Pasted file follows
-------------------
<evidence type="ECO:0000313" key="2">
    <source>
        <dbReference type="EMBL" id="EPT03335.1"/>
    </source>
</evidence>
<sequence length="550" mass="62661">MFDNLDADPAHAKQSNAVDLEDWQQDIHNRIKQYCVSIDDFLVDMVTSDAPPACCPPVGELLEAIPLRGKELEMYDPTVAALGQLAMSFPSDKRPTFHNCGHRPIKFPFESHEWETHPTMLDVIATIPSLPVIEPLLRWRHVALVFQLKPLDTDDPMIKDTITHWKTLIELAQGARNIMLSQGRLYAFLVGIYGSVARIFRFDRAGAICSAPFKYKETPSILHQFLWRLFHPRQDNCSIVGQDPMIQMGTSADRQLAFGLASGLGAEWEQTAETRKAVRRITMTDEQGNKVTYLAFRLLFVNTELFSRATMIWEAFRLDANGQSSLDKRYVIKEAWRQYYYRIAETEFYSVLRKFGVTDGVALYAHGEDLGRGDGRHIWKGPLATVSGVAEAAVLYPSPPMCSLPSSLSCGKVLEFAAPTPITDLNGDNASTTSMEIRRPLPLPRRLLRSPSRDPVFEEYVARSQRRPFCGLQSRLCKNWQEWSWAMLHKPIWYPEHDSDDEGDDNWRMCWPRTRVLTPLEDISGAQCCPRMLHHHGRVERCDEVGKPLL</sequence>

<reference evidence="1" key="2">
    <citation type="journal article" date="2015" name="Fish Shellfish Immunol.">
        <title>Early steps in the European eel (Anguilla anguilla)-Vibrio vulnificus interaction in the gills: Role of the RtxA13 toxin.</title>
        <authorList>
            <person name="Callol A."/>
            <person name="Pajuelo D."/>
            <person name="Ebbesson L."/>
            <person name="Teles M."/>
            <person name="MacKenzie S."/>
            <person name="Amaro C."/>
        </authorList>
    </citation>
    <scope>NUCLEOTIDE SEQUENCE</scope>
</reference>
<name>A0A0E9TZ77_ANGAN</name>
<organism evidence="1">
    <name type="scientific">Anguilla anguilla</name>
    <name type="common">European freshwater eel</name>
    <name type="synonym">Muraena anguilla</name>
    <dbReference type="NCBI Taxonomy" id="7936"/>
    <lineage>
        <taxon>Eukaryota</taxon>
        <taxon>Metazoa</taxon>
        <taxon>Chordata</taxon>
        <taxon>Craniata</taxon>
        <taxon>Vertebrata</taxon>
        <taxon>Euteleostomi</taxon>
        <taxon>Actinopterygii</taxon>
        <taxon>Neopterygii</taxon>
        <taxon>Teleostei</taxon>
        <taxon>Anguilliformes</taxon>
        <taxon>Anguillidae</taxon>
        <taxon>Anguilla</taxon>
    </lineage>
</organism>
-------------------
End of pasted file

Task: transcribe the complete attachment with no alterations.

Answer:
<evidence type="ECO:0000313" key="2">
    <source>
        <dbReference type="EMBL" id="EPT03335.1"/>
    </source>
</evidence>
<sequence length="550" mass="62661">MFDNLDADPAHAKQSNAVDLEDWQQDIHNRIKQYCVSIDDFLVDMVTSDAPPACCPPVGELLEAIPLRGKELEMYDPTVAALGQLAMSFPSDKRPTFHNCGHRPIKFPFESHEWETHPTMLDVIATIPSLPVIEPLLRWRHVALVFQLKPLDTDDPMIKDTITHWKTLIELAQGARNIMLSQGRLYAFLVGIYGSVARIFRFDRAGAICSAPFKYKETPSILHQFLWRLFHPRQDNCSIVGQDPMIQMGTSADRQLAFGLASGLGAEWEQTAETRKAVRRITMTDEQGNKVTYLAFRLLFVNTELFSRATMIWEAFRLDANGQSSLDKRYVIKEAWRQYYYRIAETEFYSVLRKFGVTDGVALYAHGEDLGRGDGRHIWKGPLATVSGVAEAAVLYPSPPMCSLPSSLSCGKVLEFAAPTPITDLNGDNASTTSMEIRRPLPLPRRLLRSPSRDPVFEEYVARSQRRPFCGLQSRLCKNWQEWSWAMLHKPIWYPEHDSDDEGDDNWRMCWPRTRVLTPLEDISGAQCCPRMLHHHGRVERCDEVGKPLL</sequence>

<reference evidence="1" key="2">
    <citation type="journal article" date="2015" name="Fish Shellfish Immunol.">
        <title>Early steps in the European eel (Anguilla anguilla)-Vibrio vulnificus interaction in the gills: Role of the RtxA13 toxin.</title>
        <authorList>
            <person name="Callol A."/>
            <person name="Pajuelo D."/>
            <person name="Ebbesson L."/>
            <person name="Teles M."/>
            <person name="MacKenzie S."/>
            <person name="Amaro C."/>
        </authorList>
    </citation>
    <scope>NUCLEOTIDE SEQUENCE</scope>
</reference>
<name>A0A0E9TZ77_ANGAN</name>
<organism evidence="1">
    <name type="scientific">Anguilla anguilla</name>
    <name type="common">European freshwater eel</name>
    <name type="synonym">Muraena anguilla</name>
    <dbReference type="NCBI Taxonomy" id="7936"/>
    <lineage>
        <taxon>Eukaryota</taxon>
        <taxon>Metazoa</taxon>
        <taxon>Chordata</taxon>
        <taxon>Craniata</taxon>
        <taxon>Vertebrata</taxon>
        <taxon>Euteleostomi</taxon>
        <taxon>Actinopterygii</taxon>
        <taxon>Neopterygii</taxon>
        <taxon>Teleostei</taxon>
        <taxon>Anguilliformes</taxon>
        <taxon>Anguillidae</taxon>
        <taxon>Anguilla</taxon>
    </lineage>
</organism>